Thomas Hardy

(2 June 1840 – 11 January 1928 / Dorchester / England)

The Dead Man Walking - Poem by Thomas Hardy

They hail me as one living,
But don't they know
That I have died of late years,
Untombed although?

I am but a shape that stands here,
A pulseless mould,
A pale past picture, screening
Ashes gone cold.

Not at a minute's warning,
Not in a loud hour,
For me ceased Time's enchantments
In hall and bower.

There was no tragic transit,
No catch of breath,
When silent seasons inched me
On to this death ...

-- A Troubadour-youth I rambled
With Life for lyre,
The beats of being raging
In me like fire.

But when I practised eyeing
The goal of men,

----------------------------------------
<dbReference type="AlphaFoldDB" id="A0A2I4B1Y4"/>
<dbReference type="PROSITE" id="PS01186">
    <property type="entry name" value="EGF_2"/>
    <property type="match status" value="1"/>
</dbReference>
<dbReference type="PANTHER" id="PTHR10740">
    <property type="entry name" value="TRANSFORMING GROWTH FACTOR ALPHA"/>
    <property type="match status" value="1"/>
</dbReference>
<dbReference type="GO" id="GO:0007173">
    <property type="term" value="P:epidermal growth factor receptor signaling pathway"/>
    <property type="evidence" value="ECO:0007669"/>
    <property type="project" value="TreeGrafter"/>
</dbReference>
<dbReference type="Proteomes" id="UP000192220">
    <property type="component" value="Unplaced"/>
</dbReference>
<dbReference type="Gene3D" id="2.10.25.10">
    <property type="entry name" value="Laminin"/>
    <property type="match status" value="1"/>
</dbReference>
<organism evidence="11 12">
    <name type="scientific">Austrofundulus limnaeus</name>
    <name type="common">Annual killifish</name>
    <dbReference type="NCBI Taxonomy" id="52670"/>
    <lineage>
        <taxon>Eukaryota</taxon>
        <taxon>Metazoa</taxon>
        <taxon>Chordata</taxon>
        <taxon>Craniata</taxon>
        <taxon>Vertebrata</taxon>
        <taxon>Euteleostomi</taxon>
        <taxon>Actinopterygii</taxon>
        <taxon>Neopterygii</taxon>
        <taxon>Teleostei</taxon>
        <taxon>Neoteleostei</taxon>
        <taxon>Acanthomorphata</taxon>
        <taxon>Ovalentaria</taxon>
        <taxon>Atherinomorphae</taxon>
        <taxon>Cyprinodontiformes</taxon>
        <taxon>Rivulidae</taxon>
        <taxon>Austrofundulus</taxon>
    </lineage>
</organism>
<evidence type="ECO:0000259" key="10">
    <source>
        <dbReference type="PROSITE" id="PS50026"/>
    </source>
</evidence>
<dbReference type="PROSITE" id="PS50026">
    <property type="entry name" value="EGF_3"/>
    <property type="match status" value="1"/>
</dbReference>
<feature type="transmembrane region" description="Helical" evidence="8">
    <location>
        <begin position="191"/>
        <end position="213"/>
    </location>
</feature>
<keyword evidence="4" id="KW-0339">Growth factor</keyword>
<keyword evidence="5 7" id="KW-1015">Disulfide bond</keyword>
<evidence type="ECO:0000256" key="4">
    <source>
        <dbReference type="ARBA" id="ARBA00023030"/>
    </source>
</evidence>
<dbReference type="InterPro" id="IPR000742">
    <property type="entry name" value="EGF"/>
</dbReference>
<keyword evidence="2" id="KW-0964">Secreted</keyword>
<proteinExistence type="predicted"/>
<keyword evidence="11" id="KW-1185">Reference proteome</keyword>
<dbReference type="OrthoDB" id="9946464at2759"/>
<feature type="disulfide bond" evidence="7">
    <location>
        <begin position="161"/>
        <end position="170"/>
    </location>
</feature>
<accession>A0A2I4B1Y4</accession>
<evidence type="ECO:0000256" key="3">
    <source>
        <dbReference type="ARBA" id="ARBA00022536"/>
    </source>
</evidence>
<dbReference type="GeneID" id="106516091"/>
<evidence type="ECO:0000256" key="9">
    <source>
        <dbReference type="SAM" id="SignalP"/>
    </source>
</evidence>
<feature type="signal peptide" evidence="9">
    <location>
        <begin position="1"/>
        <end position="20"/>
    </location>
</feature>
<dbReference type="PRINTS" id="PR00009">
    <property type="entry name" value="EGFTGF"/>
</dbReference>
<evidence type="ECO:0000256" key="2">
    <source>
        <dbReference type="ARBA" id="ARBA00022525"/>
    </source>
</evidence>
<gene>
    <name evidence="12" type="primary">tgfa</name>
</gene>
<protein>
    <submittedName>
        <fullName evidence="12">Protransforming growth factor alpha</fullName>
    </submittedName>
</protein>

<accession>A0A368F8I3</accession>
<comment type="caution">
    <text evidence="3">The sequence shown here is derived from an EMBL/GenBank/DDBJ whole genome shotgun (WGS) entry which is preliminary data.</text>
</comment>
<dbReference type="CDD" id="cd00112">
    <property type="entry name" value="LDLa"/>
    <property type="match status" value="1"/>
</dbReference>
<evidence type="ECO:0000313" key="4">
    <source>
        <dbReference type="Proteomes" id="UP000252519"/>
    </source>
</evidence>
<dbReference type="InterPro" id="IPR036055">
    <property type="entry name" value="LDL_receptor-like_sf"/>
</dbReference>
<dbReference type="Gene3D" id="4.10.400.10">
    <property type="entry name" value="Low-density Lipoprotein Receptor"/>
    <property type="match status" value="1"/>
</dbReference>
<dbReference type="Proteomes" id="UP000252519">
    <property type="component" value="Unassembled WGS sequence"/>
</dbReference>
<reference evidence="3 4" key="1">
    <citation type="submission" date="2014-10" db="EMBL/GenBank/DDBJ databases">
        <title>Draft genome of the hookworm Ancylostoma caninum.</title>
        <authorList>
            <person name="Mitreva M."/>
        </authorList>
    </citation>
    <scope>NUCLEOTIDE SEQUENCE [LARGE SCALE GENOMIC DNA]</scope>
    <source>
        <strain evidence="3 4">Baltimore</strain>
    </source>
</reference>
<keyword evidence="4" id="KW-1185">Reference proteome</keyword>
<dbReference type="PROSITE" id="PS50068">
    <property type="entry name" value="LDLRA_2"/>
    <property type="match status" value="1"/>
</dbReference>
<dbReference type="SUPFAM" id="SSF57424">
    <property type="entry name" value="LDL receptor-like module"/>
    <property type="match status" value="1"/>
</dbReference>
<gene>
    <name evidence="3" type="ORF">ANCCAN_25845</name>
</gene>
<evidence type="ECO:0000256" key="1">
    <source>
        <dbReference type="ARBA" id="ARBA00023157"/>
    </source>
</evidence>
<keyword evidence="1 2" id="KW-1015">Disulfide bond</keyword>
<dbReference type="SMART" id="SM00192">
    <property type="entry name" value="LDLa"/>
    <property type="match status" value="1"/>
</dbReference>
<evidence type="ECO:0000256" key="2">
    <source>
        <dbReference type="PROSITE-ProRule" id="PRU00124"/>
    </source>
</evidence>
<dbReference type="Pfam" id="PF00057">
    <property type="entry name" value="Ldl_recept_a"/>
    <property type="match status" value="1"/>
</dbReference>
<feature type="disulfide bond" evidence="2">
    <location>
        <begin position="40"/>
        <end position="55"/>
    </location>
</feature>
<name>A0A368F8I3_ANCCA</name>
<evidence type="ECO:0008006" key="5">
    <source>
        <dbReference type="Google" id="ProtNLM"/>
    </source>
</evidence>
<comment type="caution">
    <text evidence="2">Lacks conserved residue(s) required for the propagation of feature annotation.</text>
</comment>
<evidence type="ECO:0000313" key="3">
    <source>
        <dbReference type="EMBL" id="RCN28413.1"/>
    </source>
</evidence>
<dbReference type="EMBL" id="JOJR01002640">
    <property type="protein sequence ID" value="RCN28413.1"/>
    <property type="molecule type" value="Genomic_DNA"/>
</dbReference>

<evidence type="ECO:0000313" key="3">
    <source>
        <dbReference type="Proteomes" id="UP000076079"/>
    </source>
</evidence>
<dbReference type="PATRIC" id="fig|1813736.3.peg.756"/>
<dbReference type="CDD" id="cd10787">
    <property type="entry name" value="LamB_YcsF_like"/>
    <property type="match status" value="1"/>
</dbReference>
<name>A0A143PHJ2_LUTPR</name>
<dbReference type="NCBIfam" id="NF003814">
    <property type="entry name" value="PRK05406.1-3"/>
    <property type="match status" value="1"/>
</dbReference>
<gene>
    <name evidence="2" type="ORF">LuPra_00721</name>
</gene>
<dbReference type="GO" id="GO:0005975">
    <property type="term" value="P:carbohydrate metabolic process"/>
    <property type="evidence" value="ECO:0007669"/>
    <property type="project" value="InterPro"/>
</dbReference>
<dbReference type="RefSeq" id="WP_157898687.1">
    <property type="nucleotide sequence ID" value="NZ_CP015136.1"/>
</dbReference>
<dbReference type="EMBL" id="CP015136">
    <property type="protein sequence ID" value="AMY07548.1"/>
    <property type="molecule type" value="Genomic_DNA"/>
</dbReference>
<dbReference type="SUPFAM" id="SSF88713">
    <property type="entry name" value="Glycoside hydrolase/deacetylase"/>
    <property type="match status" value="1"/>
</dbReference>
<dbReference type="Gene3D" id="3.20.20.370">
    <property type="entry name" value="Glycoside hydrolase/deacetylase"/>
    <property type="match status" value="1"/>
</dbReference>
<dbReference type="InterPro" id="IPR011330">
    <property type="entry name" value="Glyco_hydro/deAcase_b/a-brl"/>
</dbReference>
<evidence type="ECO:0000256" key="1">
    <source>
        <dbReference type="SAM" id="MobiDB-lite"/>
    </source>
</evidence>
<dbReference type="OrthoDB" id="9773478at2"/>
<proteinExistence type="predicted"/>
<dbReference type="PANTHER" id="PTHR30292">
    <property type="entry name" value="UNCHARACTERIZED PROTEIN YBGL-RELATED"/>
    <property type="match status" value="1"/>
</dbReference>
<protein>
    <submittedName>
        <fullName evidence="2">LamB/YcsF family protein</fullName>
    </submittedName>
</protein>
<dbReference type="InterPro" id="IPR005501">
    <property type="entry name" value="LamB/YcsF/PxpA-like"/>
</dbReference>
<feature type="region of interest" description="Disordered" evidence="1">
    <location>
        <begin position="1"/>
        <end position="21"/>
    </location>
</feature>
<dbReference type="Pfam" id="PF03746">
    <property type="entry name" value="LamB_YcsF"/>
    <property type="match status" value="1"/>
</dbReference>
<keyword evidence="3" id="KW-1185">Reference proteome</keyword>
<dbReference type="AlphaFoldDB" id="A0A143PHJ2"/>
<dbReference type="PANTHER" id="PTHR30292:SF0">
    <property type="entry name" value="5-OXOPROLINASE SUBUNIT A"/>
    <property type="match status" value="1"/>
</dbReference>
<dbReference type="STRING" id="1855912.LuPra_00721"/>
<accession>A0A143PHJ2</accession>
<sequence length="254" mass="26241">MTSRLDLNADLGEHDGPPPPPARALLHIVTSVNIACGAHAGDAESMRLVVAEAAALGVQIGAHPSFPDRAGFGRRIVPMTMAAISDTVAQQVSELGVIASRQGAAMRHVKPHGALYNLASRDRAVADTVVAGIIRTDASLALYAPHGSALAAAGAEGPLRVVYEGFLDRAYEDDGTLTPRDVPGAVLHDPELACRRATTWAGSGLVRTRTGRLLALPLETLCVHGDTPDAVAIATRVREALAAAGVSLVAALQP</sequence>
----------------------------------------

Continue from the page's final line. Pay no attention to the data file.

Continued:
It iced me, and I perished
A little then.

When passed my friend, my kinsfolk,
Through the Last Door,
And left me standing bleakly,
I died yet more;

And when my Love's heart kindled
In hate of me,
Wherefore I knew not, died I
One more degree.

And if when I died fully
I cannot say,
And changed into the corpse-thing
I am to-day,

Yet is it that, though whiling
The time somehow
In walking, talking, smiling,
I live not now.

Comments about The Dead Man Walking by Thomas Hardy

  • Rookie Willie Langdon (8/31/2007 12:56:00 AM)

    It is about losing innocence and disillusionment when faced with the corruption of man. It is about betrayal and loss of trust with those you turn to and those closest to you and how it hardens and destroys the soul until you are 'the dead man walking' - (Report) Reply

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Read poems about / on: warning, hate, friend, fire, death, time, heart, life, change, smile

Poem Submitted: Friday, January 3, 2003

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